Ciao Bella

The government arrived the day I left. I bought a newspaper, but most of it was used to keep the fish frozen.

I felt a twinge of guilt about this barefaced insult to the Italian press, so I kept eight pages to read on the vaporetto—I found nothing of interest, so they also got stuffed into the fish bag—insulation.

The cabbie in Piazzale Roma was speedier than his Fiat—you couldn’t shut him up. He went through the various taxi favorites: job loss, which inevitably led to Ubers, which are forbidden in Italy; the euro and the economic damage in Southern Europe; and immigration, always immigration: Gaddafi, negroes, France—the usual quota of random bigotry.

All the while, he eyed me through the rear-view mirror—since he wasn’t cross-eyed, that definitely impaired his forward vision. Except on sharp turns, he crossed his arms and used the steering wheel as a ledge for emphasis—it was a fun ride.

From gondolas to ambulances, life in Venice is always on the water. Lurking in the background are a bunch of gondolier boaters.

The new prime minister is a lawyer, whose claim to fame is that he is a ‘defender of the Italian people’. Given his background, I’m guessing he’ll make a balls-up of the whole thing pretty soon—never mind, one thing the cabbie and I agreed on is that Italy does fine without a government.

The Veneto region’s GDP is on a par with Greece, so Southern European comparisons are only relative—Venice is today a very affluent city, as it always has been. Nowadays the big play is no longer trade with the Orient, gone since the days of the Portuguese navigators—it’s tourism.

I was lucky to stay in Dorsoduro, far from the insanity of St. Mark’s Square—the city has a population of sixty thousand, and currently receives thirty million tourists every year—fifty-seven a minute.

The place is crazy—Americans, Chinese, Russians, Arabs, and the usual dusting of Europeans—crowding the narrow alleys, spilling out of cafés and bars, and cluttering the vaporettos.

Dorsoduro is calmer, stores are cheaper, and you do occasionally spot a Venetian or two. If the average tourist is in town for four days, then the ‘resident’ tourist population of Venice works out to over three hundred thousand—that’s five tourists to every local. The faces change, the numbers don’t.

It comes as no surprise that on occasion the odd visitor is taken to the cleaners—earlier this year, four Japanese were charged a thousand three hundred bucks for a meal of steak, grilled fish, and—wait for it—mineral water.

Amazingly enough, they paid up, and they only filed a complaint when they returned to Bologna!

I was hanging out with Scandinavians, and one night we were out a trifle late—by the time we were done, the boats had finished. That meant a twenty minute walk to the hotel, an ideal post-prandial digression—Venetian food is both rich and copious. We hadn’t been walking for three minutes when one of my partners in crime sped off towards the water and loudly hailed a passing speedboat, its starboard light dimly visible in the pitch-black night.

The boat did a U-turn and coasted into the jetty. “Come here, come here, speak to him! Tell him where we want to go!” My Norwegian friend was beckoning me with great enthusiasm, matched only by his linguistic shortcomings. After a brief investigation, it transpired that the good mariner would take us in his water taxi for the trivial sum of eighty-five bucks—a five minute ride.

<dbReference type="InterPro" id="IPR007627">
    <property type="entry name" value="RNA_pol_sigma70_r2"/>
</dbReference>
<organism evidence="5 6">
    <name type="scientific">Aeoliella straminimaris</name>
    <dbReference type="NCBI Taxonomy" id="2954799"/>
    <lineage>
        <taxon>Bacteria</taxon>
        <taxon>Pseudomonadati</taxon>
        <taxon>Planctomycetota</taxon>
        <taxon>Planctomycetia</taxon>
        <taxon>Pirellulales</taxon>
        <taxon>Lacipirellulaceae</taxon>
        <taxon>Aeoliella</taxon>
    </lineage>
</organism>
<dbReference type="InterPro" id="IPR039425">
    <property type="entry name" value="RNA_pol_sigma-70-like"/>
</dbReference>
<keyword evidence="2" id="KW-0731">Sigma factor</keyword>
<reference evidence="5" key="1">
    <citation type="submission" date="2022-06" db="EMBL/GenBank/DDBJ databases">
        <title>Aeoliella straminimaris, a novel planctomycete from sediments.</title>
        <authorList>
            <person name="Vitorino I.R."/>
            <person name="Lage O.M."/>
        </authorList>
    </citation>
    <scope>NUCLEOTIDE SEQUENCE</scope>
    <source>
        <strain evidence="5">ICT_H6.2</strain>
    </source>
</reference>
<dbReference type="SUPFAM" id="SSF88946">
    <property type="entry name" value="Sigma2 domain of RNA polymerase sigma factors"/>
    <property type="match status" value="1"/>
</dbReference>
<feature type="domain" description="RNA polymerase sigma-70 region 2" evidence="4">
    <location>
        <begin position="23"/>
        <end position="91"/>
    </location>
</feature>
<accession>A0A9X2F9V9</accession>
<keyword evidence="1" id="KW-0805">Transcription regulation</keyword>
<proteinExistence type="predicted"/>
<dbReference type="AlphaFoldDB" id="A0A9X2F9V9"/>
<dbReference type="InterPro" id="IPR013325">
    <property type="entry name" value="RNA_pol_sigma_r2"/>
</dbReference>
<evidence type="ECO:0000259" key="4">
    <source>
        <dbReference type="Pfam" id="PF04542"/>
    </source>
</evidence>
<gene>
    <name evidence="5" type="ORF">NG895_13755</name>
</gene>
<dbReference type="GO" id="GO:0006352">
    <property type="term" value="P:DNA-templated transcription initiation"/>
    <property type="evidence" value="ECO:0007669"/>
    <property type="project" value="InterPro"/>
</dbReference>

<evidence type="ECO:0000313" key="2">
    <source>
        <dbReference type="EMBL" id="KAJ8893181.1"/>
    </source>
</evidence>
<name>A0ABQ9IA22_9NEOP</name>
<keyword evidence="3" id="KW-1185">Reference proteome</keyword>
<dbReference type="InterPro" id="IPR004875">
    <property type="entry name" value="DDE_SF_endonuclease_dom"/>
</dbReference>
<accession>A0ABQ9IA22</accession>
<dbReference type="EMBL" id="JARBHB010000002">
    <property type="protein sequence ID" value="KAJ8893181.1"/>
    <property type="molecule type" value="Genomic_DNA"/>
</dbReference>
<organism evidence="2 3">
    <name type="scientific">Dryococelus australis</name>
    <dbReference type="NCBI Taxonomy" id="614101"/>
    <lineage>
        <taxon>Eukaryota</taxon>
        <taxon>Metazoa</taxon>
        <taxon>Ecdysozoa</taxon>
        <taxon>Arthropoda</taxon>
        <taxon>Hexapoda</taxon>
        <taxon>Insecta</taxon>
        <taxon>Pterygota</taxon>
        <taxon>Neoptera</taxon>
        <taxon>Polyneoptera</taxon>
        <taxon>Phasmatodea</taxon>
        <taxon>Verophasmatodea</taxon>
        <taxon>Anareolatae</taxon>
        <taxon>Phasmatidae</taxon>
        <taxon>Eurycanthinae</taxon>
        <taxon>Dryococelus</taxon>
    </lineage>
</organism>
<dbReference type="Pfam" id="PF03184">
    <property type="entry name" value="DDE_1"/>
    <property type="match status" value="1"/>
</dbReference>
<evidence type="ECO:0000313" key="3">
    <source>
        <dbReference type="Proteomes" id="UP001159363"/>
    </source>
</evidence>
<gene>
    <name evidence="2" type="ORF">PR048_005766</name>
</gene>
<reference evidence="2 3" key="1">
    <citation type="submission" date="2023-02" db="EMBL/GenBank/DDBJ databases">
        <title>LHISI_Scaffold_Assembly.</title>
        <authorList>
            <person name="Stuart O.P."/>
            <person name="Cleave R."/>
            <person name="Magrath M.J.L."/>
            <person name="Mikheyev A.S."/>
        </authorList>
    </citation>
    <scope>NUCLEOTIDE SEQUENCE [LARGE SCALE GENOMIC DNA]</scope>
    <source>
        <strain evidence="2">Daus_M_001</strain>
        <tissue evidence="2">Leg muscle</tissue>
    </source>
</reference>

The Norwegian took three seconds to accept the offer. No amount of argument could change his mind. By now the boat guy was smiling from ear to ear. I thought of this princely sum in vinic terms: what a splendid bottle of Amarone, or a brace of delicious Taurasi, this fare might purchase.

But off we went. And at some point in the journey, when we entered a narrow canal, the Norwegian raised his arms in joy and loudly proclaimed “I am the king of Venecia! For tonight. Only for tonight!”

When we docked, his friend thanked him warmly. “When you lose your job for presenting that receipt, you can come and work for me.” I bid the Scandies good night, and wished them well in their hunt for a nightcap—one thing I’ve learned at my cost: never try to outdrink Norwegians.

You see, I had an early start next morning—I was on a fish mission. The storage of this particular consignment had been a challenge—one hotel didn’t have a suitable freezer, the other was concerned with HACCP. So we negotiated with a restaurant and stashed it in their congelatore.

Sometime after nine in the morning, I found myself attempting to communicate with a large, white-coated Italian lady.

“I’m here,” I explained, “for the fish.”

She looked at me sternly. “No,” she said to the insane foreigner who had invaded her empty dining room. I repeated what I wanted. She put down her mop and wagged her finger at me. Despite her age, I felt this fishy business might come to a sticky end. I tried lesser known varieties of the Italian language—her eye sharpened. Finally, we woke up the owner.

I watched as the fish—a couple of beautiful Norwegian steelhead, some halibut, and a few other goodies, trundled safely into the airplane hold. Outbound, I had delivered a few bottles of late bottled vintage, in a remake of the medieval Hanseatic League. Replacing them, in my other case, a superb bottle of twelve-year-old Taurasi.

It won’t make it to teenage.

The India Road, Atmos Fear, Clear Eyes, and Folk Tales For Future Dreamers. QR links for smartphones and tablets.



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